March 8, 2016

What does the scale above mean to you as a skier or rider in the Gulmarg backcountry? Read more here.

gulmarg avalanche

Snowpack Discussion

Clear skies this morning with radar showing some patchy clouds coming through this afternoon.  No precipitation forecasted for today.   Overall avalanche danger above 3000 meters is Moderate (2). Natural avalanches are unlikely, human-triggered avalanches are possible. Thin Wind slabs exist on leeward aspects from 3500-4200 meters beneath ridge tops and in mid-slope isolated terrain features.  Small dry loose avalanches will be possible on steeper aspects. Avoid steeper terrain with terrain traps beneath today (rocks, cliffs).  See the avalanche danger roses below to find what aspects are prone for small wind slab avalanches and dry loose avalanches.

Avalanche danger below 3000 meters is Low (1). Natural and human-triggered avalanches are unlikely.

Choose to ride in groups in the forests of Gulmarg. We now have enough snow in the conifer forests above 3200 meters for skiers and riders to get trapped in tree wells. Read more about this phenomenon in the link above. It causes several fatalities each year in other ski regions of the globe.

See daily snow observations, snow pits, and data from Luke Smithwick and the Gulmarg Ski Patrol. Sign up for a free Avanet account.
See daily snow observations, snow pits, and data from Luke Smithwick and the Gulmarg Ski Patrol. Sign up for a free Avanet account.


Avalanche Problem #1 – Wind Slab

gulmarg avalanche

Problem Description – Release of a cohesive layer of snow (a slab) formed by the wind. Wind typically transports snow from the upwind sides of terrain features and deposits snow on the downwind side. Wind slabs are often smooth and rounded and sometimes sound hollow, and can range from soft to hard. Wind slabs that form over a persistent weak layer (surface hoar, depth hoar, or near-surface facets) may be termed Persistent Slabs or may develop into Persistent Slabs.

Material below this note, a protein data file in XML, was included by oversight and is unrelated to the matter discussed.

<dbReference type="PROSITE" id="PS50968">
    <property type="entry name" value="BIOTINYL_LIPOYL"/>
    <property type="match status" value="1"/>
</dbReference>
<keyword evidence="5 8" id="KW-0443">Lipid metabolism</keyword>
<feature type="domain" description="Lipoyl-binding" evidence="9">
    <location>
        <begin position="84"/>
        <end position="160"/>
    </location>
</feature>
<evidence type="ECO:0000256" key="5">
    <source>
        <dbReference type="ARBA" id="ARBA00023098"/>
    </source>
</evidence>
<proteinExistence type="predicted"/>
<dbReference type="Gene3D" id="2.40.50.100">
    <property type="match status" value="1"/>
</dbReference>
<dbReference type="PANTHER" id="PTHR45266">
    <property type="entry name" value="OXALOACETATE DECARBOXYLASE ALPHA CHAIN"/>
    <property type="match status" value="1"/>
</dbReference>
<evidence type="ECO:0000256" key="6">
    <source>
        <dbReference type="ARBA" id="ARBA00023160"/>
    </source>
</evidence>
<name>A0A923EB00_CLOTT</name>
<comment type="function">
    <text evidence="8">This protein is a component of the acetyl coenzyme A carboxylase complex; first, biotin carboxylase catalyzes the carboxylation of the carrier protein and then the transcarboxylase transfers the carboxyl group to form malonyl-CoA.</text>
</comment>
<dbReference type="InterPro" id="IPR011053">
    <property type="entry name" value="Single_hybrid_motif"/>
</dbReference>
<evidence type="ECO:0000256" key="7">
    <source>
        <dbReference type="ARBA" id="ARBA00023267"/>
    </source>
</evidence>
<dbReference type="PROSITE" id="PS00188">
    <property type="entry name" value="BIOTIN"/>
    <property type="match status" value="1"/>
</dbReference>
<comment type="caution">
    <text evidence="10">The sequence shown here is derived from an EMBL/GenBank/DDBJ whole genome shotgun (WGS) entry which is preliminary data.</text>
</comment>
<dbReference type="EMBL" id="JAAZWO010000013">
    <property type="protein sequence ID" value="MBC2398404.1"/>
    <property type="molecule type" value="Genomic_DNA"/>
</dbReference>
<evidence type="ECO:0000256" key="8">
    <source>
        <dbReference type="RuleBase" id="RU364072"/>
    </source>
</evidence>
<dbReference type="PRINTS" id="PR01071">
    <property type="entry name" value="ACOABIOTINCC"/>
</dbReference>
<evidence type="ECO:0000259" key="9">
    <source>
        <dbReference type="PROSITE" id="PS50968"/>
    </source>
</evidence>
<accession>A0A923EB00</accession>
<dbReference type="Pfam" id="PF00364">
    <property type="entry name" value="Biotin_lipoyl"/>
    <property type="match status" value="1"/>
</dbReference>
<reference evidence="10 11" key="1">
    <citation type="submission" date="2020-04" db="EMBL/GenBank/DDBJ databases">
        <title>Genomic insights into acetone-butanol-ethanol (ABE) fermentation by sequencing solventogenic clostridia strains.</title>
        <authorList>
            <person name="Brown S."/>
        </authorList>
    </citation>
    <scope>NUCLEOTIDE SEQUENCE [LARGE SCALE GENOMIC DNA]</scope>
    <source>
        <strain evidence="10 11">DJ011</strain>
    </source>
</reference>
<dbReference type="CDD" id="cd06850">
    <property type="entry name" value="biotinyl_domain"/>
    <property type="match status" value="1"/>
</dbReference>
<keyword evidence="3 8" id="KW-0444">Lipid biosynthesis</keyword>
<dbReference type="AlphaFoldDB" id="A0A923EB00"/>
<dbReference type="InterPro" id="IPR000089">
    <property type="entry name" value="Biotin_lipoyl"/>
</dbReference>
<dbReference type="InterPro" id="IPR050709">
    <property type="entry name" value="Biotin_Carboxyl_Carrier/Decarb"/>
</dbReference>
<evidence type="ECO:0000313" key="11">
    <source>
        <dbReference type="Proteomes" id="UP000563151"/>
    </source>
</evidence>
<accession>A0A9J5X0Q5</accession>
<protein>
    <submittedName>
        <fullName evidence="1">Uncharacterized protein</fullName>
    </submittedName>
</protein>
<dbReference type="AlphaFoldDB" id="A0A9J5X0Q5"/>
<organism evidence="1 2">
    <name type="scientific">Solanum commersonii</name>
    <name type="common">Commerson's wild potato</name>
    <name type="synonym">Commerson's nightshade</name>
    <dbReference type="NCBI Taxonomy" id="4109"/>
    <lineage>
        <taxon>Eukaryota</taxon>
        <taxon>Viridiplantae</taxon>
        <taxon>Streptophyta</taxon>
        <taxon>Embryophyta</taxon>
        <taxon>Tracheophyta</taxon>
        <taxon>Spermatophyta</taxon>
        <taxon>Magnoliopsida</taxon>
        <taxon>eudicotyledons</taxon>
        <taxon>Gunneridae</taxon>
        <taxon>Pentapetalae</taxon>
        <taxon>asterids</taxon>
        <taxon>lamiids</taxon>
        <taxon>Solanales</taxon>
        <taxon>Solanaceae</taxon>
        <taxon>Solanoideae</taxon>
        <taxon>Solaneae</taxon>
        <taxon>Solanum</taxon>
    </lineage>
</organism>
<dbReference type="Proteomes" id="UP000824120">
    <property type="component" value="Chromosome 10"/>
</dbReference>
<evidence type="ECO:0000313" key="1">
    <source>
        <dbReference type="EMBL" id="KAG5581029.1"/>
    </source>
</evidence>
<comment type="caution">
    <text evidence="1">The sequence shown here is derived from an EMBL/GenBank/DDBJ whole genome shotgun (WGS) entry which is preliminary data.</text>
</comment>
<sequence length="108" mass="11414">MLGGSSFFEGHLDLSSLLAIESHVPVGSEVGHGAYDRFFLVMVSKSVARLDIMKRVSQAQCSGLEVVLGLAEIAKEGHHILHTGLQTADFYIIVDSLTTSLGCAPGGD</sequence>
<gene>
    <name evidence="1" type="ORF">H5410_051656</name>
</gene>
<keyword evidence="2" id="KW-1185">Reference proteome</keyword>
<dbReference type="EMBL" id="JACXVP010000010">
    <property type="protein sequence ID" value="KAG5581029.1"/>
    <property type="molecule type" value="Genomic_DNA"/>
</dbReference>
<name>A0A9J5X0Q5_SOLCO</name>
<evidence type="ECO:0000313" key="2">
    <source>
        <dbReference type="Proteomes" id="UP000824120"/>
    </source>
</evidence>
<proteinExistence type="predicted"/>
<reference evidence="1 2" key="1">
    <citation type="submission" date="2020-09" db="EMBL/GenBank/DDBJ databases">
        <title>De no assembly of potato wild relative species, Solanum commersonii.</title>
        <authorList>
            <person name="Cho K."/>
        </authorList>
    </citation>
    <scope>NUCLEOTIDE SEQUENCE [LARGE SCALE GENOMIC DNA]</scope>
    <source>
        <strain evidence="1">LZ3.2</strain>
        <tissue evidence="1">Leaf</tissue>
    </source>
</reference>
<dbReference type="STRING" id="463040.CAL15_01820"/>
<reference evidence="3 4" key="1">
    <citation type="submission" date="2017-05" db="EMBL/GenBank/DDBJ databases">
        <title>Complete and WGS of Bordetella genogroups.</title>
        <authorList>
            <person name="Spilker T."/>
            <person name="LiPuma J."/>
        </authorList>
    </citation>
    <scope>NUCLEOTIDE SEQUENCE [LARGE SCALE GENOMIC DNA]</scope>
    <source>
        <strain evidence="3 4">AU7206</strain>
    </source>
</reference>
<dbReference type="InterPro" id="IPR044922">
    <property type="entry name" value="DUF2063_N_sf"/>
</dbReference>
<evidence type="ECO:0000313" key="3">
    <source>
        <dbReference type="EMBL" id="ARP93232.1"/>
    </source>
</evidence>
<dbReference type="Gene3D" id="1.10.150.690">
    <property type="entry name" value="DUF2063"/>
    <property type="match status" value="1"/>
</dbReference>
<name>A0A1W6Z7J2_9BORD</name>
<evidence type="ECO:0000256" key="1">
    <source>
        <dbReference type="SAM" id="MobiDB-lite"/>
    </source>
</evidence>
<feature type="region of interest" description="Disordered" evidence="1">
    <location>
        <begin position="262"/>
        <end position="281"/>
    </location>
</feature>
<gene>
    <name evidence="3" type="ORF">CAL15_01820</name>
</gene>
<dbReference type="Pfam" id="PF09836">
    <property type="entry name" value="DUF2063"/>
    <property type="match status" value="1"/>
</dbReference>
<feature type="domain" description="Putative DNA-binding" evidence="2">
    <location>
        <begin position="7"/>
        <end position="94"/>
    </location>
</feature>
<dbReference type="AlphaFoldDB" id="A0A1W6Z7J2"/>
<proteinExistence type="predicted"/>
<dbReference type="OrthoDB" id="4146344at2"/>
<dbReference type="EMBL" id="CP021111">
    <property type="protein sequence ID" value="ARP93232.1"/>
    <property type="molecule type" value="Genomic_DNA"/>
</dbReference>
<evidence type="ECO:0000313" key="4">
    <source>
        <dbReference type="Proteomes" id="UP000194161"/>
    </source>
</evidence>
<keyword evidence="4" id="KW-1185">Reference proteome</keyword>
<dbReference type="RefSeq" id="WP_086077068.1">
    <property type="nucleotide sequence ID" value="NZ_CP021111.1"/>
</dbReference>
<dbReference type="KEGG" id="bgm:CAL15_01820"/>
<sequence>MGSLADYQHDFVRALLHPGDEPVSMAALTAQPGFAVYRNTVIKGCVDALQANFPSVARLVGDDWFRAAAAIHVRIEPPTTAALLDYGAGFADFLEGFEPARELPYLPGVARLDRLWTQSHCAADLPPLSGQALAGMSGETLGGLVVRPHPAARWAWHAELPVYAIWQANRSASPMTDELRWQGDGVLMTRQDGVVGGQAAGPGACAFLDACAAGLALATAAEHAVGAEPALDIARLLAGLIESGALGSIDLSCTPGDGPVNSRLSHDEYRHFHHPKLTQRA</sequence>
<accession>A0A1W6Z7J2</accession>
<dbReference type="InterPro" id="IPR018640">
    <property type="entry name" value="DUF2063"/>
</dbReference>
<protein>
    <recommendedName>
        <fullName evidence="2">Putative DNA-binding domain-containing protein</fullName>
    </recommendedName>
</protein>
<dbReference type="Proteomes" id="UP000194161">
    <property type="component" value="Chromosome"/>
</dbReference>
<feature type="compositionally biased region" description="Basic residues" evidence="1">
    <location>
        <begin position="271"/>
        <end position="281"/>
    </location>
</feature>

Wind Slabs form in specific areas, and are confined to lee and cross-loaded terrain features. They can be avoided by sticking to sheltered or wind-scoured areas.

wind slab
The Gulmarg Ski Patrol analyzing a wind slab beneath a ridgetop on Mount Apharwat a few weeks ago. You can expect to find this instability today beneath ridge tops in isolated areas of the Gulmarg backcountry. Some users are reporting images to be loading upside down for some browsers accessing this site. If your browser is loading this image upside down, simply flip your phone upside down to view it. We are working on this problem and are aware of it.

Avalanche Problem #2 – Dry Loose


Problem Description – Release of dry unconsolidated snow. These avalanches typically occur within layers of soft snow near the surface of the snowpack. Loose-dry avalanches start at a point and entrain snow as they move downhill, forming a fan-shaped avalanche. Other names for loose-dry avalanches include point-release avalanches or sluffs. Loose-dry avalanches can trigger slab avalanches that break into deeper snow layers.

Loose Dry avalanches are usually relatively harmless to people. They can be hazardous if you are caught and carried into or over a terrain trap (e.g. gully, rocks, dense timber, cliff, crevasse) or down a long slope. Avoid traveling in or above terrain traps when Loose Dry avalanches are likely.

A dry loose avalanche. The danger with these avalanches is being carried over rocks of cliffs. Avoid steeper terrain with rocks, cliffs, and trees beneath today.

Weather Forecast (link: